Even before Greece’s economic crisis engulfed his own home, Dimitris Gasparinatos found it hard to provide for his six sons and four daughters. His wife, Christina, who was struggling to make ends meet with his salary of €960 (£800) a month and welfare aid of about €460 every two months, was unhappy and desperate.
Deep in debt, the couple owed money to the butcher, baker and grocer – the very people who had kept them going in the port of Patras, west of Athens. In their tiny flat, the family slipped increasingly into a life of squalor.
“Psychologically we were all in a bit of a mess,” said Gasparinatos. “We were sleeping on mattresses on the floor, the rent hadn’t been paid for months, something had to be done.”
And so, with Christmas approaching, the 42-year-old took the decision to put in an official request for three of his boys and one daughter to be taken into care.
“The crisis had killed us. I am ashamed to say but it had got to the point where I couldn’t even afford the €2 needed to buy bread,” he told the Guardian. “We didn’t want to break up the family but we did think it would be easier for them if four of my children were sent to an institution for maybe two or three years.”
The next day, his 37-year-old wife visited the local town hall and asked that her children be “saved”.
“She was visibly distraught,” said Theoharis Massaras, the local deputy mayor and director of social works. “Requests for support have shot up. Last year we sent food to 400 families in Patras at Christmas. This year, 1,200 asked for help and they weren’t what I’d call traditionally low-income people. Many had good jobs until this year when their shops and businesses closed.
“But to be asked to take children away was something new. When we visited their home and saw the situation for ourselves, the third world conditions, the poverty and filth, we couldn’t believe our eyes.”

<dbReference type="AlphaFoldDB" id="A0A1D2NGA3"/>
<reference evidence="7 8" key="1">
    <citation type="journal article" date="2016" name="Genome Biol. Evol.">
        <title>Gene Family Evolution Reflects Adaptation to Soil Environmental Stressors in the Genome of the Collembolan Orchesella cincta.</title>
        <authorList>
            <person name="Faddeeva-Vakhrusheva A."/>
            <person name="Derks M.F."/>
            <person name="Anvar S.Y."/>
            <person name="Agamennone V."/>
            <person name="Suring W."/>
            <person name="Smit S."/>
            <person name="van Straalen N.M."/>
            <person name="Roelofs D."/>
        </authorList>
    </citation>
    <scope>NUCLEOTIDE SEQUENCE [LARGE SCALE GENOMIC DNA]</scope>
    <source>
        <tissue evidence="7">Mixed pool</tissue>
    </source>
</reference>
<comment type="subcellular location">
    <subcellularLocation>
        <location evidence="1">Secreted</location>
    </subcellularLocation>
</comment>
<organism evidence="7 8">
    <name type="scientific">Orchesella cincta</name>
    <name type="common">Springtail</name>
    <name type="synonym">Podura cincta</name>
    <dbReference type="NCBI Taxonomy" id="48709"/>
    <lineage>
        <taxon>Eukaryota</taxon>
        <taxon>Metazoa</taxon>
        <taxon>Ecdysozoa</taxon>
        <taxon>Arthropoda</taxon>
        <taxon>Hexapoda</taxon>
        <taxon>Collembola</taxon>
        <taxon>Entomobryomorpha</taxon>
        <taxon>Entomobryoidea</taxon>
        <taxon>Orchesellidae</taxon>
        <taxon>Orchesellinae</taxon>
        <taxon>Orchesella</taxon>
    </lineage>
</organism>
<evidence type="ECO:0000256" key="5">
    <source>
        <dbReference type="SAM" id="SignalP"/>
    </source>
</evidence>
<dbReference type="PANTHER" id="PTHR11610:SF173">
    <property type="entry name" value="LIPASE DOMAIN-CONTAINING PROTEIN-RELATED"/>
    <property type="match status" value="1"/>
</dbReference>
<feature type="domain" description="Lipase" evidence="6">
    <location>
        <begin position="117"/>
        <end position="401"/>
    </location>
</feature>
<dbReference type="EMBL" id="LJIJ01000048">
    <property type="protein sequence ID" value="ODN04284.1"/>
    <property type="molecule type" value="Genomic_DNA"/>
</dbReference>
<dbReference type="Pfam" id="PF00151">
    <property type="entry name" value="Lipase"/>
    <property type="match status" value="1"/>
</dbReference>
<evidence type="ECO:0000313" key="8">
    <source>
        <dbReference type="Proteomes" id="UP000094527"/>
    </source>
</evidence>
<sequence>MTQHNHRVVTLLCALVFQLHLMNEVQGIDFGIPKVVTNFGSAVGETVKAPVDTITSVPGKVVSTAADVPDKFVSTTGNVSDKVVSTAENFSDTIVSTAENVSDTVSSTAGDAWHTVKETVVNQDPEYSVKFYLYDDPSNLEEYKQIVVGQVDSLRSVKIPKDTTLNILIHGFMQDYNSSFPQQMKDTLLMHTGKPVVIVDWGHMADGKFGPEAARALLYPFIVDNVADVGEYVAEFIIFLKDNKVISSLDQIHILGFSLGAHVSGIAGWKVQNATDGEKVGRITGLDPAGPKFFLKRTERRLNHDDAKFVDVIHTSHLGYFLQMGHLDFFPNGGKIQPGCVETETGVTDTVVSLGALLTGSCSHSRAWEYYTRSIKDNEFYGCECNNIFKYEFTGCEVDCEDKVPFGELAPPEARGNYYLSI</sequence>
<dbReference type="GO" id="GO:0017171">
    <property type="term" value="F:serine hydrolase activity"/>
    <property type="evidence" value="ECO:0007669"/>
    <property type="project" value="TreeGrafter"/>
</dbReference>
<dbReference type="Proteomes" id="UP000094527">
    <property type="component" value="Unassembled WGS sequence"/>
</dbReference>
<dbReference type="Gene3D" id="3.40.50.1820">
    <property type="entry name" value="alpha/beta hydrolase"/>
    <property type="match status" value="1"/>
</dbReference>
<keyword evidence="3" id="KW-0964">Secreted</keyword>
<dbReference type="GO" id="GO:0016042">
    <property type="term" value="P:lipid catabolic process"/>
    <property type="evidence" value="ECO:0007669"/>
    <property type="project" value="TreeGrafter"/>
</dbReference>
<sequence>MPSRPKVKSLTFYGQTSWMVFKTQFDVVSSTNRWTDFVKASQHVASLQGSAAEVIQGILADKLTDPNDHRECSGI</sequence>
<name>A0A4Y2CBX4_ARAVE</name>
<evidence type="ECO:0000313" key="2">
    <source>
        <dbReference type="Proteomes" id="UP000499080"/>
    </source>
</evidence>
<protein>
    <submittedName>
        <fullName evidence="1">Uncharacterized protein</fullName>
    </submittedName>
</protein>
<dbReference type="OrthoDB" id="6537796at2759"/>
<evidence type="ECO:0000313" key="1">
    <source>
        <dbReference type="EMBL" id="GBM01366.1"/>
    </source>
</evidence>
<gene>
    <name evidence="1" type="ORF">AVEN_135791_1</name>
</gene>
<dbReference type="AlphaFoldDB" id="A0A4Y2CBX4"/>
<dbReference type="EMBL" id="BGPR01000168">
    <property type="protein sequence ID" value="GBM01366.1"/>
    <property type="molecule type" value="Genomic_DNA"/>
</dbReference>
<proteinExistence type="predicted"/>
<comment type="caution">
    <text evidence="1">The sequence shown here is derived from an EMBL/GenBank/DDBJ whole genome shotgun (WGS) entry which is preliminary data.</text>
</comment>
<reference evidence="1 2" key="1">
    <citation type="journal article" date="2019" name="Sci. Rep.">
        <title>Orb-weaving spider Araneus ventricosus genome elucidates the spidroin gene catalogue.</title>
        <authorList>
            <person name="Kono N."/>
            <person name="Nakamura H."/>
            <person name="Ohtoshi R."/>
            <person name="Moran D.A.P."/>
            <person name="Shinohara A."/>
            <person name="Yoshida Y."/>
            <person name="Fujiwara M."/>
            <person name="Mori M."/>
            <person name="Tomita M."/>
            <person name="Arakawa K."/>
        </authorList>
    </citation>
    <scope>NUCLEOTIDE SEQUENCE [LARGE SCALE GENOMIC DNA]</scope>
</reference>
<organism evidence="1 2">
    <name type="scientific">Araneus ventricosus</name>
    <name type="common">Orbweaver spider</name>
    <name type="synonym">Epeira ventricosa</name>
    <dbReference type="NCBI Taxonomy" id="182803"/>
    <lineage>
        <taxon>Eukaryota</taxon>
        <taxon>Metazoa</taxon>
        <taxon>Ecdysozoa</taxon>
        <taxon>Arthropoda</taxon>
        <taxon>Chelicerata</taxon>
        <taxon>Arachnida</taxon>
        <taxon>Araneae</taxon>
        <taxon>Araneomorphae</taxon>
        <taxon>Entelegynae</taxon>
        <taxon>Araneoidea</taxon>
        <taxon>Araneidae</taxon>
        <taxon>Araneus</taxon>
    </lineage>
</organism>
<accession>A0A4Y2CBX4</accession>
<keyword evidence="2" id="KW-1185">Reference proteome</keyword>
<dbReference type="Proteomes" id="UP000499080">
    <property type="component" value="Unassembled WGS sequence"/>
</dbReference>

In a nation as proud as Greece, where family always comes first, the plight of the Gasparinatoses quickly hit a nerve. Soon shocked reporters were knocking at their door. But testimony from charities, doctors and unions would attest that they are not alone.
As Greece prepares to endure a fifth consecutive year of recession, as the crisis extends its reach, as cuts take their toll, as poverty deepens and unemployment climbs, evidence is mounting that society is tearing at the seams.
Like the middle class, society’s great connector, families are beginning to unravel under the weight of a crisis that, with no end in sight, is as much human as it is financial.
Tell-tale signs abound that in its quest to beat off bankruptcy, Greece is being hollowed out, a little more, with each passing day.
“People are going hungry, families are breaking up, instances are mounting of mothers and fathers no longer being able to bring up their own kids,” said Ilias Ilioupolis, general secretary of the civil servants’ union ADEDY. “Until now there has been a conspiracy of silence around the tragic effects of the austerity measures the IMF and EU are asking us to take.”